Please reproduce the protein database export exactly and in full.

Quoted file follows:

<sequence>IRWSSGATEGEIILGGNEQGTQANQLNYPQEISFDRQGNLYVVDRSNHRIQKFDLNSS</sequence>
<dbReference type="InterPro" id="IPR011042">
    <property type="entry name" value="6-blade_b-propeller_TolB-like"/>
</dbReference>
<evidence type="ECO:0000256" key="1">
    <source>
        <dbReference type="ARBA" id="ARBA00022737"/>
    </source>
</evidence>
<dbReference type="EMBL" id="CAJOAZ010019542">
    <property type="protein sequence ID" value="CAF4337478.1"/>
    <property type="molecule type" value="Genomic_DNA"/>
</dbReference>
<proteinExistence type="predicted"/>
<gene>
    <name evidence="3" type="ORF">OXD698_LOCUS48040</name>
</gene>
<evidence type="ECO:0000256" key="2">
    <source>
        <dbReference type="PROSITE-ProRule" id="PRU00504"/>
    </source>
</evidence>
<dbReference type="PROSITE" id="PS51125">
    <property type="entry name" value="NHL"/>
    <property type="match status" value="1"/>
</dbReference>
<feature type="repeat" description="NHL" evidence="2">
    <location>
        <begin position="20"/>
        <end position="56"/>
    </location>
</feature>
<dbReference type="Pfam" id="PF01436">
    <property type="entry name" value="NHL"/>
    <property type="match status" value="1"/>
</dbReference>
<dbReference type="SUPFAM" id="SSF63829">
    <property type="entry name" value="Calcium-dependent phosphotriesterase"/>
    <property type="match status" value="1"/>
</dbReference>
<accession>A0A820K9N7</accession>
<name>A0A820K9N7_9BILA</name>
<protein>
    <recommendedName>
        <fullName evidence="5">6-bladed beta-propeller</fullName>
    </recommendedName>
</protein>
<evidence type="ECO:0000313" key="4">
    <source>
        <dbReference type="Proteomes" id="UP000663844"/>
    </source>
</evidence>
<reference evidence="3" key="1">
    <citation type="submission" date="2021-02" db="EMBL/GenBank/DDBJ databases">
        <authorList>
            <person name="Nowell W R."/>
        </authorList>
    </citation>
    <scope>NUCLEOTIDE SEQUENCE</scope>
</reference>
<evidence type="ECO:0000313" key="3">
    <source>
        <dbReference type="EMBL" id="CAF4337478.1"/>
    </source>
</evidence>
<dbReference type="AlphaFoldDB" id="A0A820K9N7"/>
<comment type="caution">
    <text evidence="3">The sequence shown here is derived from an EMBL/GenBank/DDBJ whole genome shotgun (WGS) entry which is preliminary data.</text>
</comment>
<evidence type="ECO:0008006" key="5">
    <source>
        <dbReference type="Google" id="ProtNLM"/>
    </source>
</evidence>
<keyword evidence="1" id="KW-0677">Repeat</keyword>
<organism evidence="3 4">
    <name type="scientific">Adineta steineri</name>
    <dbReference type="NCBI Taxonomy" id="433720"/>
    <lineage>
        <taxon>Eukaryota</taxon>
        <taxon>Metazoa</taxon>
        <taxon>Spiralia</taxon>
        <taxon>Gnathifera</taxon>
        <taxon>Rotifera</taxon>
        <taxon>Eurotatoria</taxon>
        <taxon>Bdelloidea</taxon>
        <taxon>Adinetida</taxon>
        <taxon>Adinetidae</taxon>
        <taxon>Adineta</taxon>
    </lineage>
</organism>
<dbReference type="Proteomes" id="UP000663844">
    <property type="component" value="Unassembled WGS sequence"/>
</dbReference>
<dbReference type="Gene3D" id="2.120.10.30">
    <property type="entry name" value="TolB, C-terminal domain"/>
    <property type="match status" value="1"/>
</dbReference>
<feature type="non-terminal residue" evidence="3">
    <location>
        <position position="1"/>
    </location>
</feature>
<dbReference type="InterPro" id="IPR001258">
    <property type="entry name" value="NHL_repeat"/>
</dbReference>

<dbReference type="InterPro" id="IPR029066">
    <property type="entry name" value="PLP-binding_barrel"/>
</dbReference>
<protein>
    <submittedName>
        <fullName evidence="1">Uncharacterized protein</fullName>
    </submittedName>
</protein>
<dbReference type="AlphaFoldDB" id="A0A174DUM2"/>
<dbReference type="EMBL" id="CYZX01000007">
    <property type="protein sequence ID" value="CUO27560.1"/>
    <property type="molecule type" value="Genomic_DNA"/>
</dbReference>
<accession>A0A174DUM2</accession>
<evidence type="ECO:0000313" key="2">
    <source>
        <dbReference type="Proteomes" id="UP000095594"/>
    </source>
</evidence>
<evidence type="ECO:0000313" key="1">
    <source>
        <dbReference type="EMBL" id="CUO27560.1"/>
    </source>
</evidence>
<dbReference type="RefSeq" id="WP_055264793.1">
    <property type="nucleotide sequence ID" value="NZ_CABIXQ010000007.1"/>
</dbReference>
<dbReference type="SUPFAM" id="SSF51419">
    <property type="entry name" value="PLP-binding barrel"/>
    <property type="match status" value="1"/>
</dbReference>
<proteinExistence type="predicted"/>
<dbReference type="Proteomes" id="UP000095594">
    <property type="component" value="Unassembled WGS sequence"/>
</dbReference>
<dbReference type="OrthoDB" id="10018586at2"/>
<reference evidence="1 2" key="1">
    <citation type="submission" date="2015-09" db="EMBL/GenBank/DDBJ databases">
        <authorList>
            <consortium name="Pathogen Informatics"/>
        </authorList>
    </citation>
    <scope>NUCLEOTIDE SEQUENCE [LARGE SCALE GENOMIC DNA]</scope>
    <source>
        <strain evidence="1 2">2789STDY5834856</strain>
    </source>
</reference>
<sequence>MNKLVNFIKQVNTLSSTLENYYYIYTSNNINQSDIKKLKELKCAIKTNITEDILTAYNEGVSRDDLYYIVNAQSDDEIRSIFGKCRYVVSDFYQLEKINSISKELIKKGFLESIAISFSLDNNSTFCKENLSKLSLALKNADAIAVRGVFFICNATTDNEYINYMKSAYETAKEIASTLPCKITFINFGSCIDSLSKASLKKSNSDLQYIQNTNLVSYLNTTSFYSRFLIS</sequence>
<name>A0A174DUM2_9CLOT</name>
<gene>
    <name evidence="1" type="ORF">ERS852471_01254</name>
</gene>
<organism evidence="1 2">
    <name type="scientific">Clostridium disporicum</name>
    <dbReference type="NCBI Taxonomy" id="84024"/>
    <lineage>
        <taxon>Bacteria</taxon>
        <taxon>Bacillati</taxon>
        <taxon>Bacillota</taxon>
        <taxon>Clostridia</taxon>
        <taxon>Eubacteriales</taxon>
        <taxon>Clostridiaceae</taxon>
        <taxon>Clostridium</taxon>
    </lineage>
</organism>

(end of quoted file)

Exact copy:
<sequence>IRWSSGATEGEIILGGNEQGTQANQLNYPQEISFDRQGNLYVVDRSNHRIQKFDLNSS</sequence>
<dbReference type="InterPro" id="IPR011042">
    <property type="entry name" value="6-blade_b-propeller_TolB-like"/>
</dbReference>
<evidence type="ECO:0000256" key="1">
    <source>
        <dbReference type="ARBA" id="ARBA00022737"/>
    </source>
</evidence>
<dbReference type="EMBL" id="CAJOAZ010019542">
    <property type="protein sequence ID" value="CAF4337478.1"/>
    <property type="molecule type" value="Genomic_DNA"/>
</dbReference>
<proteinExistence type="predicted"/>
<gene>
    <name evidence="3" type="ORF">OXD698_LOCUS48040</name>
</gene>
<evidence type="ECO:0000256" key="2">
    <source>
        <dbReference type="PROSITE-ProRule" id="PRU00504"/>
    </source>
</evidence>
<dbReference type="PROSITE" id="PS51125">
    <property type="entry name" value="NHL"/>
    <property type="match status" value="1"/>
</dbReference>
<feature type="repeat" description="NHL" evidence="2">
    <location>
        <begin position="20"/>
        <end position="56"/>
    </location>
</feature>
<dbReference type="Pfam" id="PF01436">
    <property type="entry name" value="NHL"/>
    <property type="match status" value="1"/>
</dbReference>
<dbReference type="SUPFAM" id="SSF63829">
    <property type="entry name" value="Calcium-dependent phosphotriesterase"/>
    <property type="match status" value="1"/>
</dbReference>
<accession>A0A820K9N7</accession>
<name>A0A820K9N7_9BILA</name>
<protein>
    <recommendedName>
        <fullName evidence="5">6-bladed beta-propeller</fullName>
    </recommendedName>
</protein>
<evidence type="ECO:0000313" key="4">
    <source>
        <dbReference type="Proteomes" id="UP000663844"/>
    </source>
</evidence>
<reference evidence="3" key="1">
    <citation type="submission" date="2021-02" db="EMBL/GenBank/DDBJ databases">
        <authorList>
            <person name="Nowell W R."/>
        </authorList>
    </citation>
    <scope>NUCLEOTIDE SEQUENCE</scope>
</reference>
<evidence type="ECO:0000313" key="3">
    <source>
        <dbReference type="EMBL" id="CAF4337478.1"/>
    </source>
</evidence>
<dbReference type="AlphaFoldDB" id="A0A820K9N7"/>
<comment type="caution">
    <text evidence="3">The sequence shown here is derived from an EMBL/GenBank/DDBJ whole genome shotgun (WGS) entry which is preliminary data.</text>
</comment>
<evidence type="ECO:0008006" key="5">
    <source>
        <dbReference type="Google" id="ProtNLM"/>
    </source>
</evidence>
<keyword evidence="1" id="KW-0677">Repeat</keyword>
<organism evidence="3 4">
    <name type="scientific">Adineta steineri</name>
    <dbReference type="NCBI Taxonomy" id="433720"/>
    <lineage>
        <taxon>Eukaryota</taxon>
        <taxon>Metazoa</taxon>
        <taxon>Spiralia</taxon>
        <taxon>Gnathifera</taxon>
        <taxon>Rotifera</taxon>
        <taxon>Eurotatoria</taxon>
        <taxon>Bdelloidea</taxon>
        <taxon>Adinetida</taxon>
        <taxon>Adinetidae</taxon>
        <taxon>Adineta</taxon>
    </lineage>
</organism>
<dbReference type="Proteomes" id="UP000663844">
    <property type="component" value="Unassembled WGS sequence"/>
</dbReference>
<dbReference type="Gene3D" id="2.120.10.30">
    <property type="entry name" value="TolB, C-terminal domain"/>
    <property type="match status" value="1"/>
</dbReference>
<feature type="non-terminal residue" evidence="3">
    <location>
        <position position="1"/>
    </location>
</feature>
<dbReference type="InterPro" id="IPR001258">
    <property type="entry name" value="NHL_repeat"/>
</dbReference>

<dbReference type="InterPro" id="IPR029066">
    <property type="entry name" value="PLP-binding_barrel"/>
</dbReference>
<protein>
    <submittedName>
        <fullName evidence="1">Uncharacterized protein</fullName>
    </submittedName>
</protein>
<dbReference type="AlphaFoldDB" id="A0A174DUM2"/>
<dbReference type="EMBL" id="CYZX01000007">
    <property type="protein sequence ID" value="CUO27560.1"/>
    <property type="molecule type" value="Genomic_DNA"/>
</dbReference>
<accession>A0A174DUM2</accession>
<evidence type="ECO:0000313" key="2">
    <source>
        <dbReference type="Proteomes" id="UP000095594"/>
    </source>
</evidence>
<evidence type="ECO:0000313" key="1">
    <source>
        <dbReference type="EMBL" id="CUO27560.1"/>
    </source>
</evidence>
<dbReference type="RefSeq" id="WP_055264793.1">
    <property type="nucleotide sequence ID" value="NZ_CABIXQ010000007.1"/>
</dbReference>
<dbReference type="SUPFAM" id="SSF51419">
    <property type="entry name" value="PLP-binding barrel"/>
    <property type="match status" value="1"/>
</dbReference>
<proteinExistence type="predicted"/>
<dbReference type="Proteomes" id="UP000095594">
    <property type="component" value="Unassembled WGS sequence"/>
</dbReference>
<dbReference type="OrthoDB" id="10018586at2"/>
<reference evidence="1 2" key="1">
    <citation type="submission" date="2015-09" db="EMBL/GenBank/DDBJ databases">
        <authorList>
            <consortium name="Pathogen Informatics"/>
        </authorList>
    </citation>
    <scope>NUCLEOTIDE SEQUENCE [LARGE SCALE GENOMIC DNA]</scope>
    <source>
        <strain evidence="1 2">2789STDY5834856</strain>
    </source>
</reference>
<sequence>MNKLVNFIKQVNTLSSTLENYYYIYTSNNINQSDIKKLKELKCAIKTNITEDILTAYNEGVSRDDLYYIVNAQSDDEIRSIFGKCRYVVSDFYQLEKINSISKELIKKGFLESIAISFSLDNNSTFCKENLSKLSLALKNADAIAVRGVFFICNATTDNEYINYMKSAYETAKEIASTLPCKITFINFGSCIDSLSKASLKKSNSDLQYIQNTNLVSYLNTTSFYSRFLIS</sequence>
<name>A0A174DUM2_9CLOT</name>
<gene>
    <name evidence="1" type="ORF">ERS852471_01254</name>
</gene>
<organism evidence="1 2">
    <name type="scientific">Clostridium disporicum</name>
    <dbReference type="NCBI Taxonomy" id="84024"/>
    <lineage>
        <taxon>Bacteria</taxon>
        <taxon>Bacillati</taxon>
        <taxon>Bacillota</taxon>
        <taxon>Clostridia</taxon>
        <taxon>Eubacteriales</taxon>
        <taxon>Clostridiaceae</taxon>
        <taxon>Clostridium</taxon>
    </lineage>
</organism>